While I do my best to stay out of politics and stay neutral when advising folks on jobs, I have to make some comment on the times we live in. My business is, in some ways, the business of politics. Or, more specifically, helping others learn to navigate the business of politics to land that dream internship or job.
Depending on when you read this r, we may or may not know the outcome of this year's presidential election, and subsequent down-ballot races. Regardless, over the next few months we will likely see a fair amount of opportunities on the Hill, and potentially within the executive branch and throughout the city. Below, I'll try to highlight some high level expectations that may impact your future internship and job search.
- Get your resume in order. A typical job on the Hill, in a political appointee position, or in a lobbying group tends to look for a one page resume. For executive branch positions, often a federal resume is needed. Check here for a short video on how to create a Federal resume.
- Employment trends by outcome:
- The Incumbent Administration Wins the White House: Typically you see some turnover in high level appointees (i.e. the secretary/deputy secretary level). If you’re interested in working for someone you admire who is moving from the executive branch to private industry, note where they’re going and what they will be working on next. If you want to work in the incumbent administration and be considered for an appointed position, check here for open positions.
- The Challenger Wins the White House: There will be a lot of movement in the city overall. If you are interested in throwing your hat in the ring for an appointed position, you can submit your application here. Otherwise, similar to point ‘a’ above, pay attention to whom is being appointed, the positions or organizations they are abdicating and put in your resume to follow those who you'd want to work for, or organizations in which you'd like to work. Note that a lot of appointed persons come from Congress, or other leadership positions in think tanks, advocacy groups, and the like. Should this happen, I'll do my best to stay on top of who goes where - you can always check the Washington Post's Political Appointee Tracker (a project which I helped create back in the day!)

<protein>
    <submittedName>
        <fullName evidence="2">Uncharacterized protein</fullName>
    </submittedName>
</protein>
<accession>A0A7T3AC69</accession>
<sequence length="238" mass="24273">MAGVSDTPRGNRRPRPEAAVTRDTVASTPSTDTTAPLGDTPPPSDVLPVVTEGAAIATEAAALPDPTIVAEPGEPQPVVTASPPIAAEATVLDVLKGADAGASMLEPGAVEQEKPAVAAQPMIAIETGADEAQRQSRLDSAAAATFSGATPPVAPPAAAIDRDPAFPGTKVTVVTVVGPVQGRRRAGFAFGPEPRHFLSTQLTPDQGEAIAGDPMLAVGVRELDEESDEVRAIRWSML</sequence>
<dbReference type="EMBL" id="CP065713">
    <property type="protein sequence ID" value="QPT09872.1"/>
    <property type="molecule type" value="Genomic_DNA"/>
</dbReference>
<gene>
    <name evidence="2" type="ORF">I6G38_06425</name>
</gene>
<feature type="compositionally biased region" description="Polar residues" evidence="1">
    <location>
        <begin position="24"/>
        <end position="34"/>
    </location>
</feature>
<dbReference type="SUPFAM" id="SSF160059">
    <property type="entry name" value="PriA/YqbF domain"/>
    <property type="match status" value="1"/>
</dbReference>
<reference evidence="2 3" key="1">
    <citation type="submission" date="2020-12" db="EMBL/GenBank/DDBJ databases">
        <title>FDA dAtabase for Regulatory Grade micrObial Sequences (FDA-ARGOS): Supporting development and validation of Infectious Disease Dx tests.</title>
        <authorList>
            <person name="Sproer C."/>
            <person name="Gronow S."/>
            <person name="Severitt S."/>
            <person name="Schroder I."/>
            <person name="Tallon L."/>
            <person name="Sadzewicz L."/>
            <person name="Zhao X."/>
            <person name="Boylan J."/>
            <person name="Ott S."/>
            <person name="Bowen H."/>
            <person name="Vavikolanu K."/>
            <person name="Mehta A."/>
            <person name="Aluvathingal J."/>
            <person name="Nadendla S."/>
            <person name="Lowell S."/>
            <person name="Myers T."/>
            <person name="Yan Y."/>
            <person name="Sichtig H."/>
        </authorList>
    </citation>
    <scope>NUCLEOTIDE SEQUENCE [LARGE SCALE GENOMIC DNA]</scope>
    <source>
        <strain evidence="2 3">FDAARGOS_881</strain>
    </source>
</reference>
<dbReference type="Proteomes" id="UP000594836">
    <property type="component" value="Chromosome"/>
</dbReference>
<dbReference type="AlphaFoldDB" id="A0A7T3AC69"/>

- The Center for Presidential Transition. The Partnership for Public Service, a nonpartisan organization, has a number of amazing articles, speaker series and a podcast called, Transition Lab, about all the things to consider in a transition year. Be sure to take a listen and take some of their tips into consideration if you are hoping for a position in the White House, whether it's this year, or in years to come.
Regardless of who wins the White House, transition years are a time of change. Check out this article from Traverse Jobs for tips on how to shape your recent experiences to help promote your skills. Also, note that other sites, such as Daybook jobs (offering a three month premium trail) and Tom Manatos Jobs can be incredibly helpful finding jobs in politics).
If the election didn’t go the way you expected (whether that is at the presidential level, or perhaps a more local level), take note about the areas of importance to you. Look for opportunities to get involved, again starting on the local level by volunteering for organizations. Maybe you take this as a call to action to run for something yourself. It doesn’t have to be big, but there are a lot of ways to remain politically involved regardless of how your candidates perform(ed).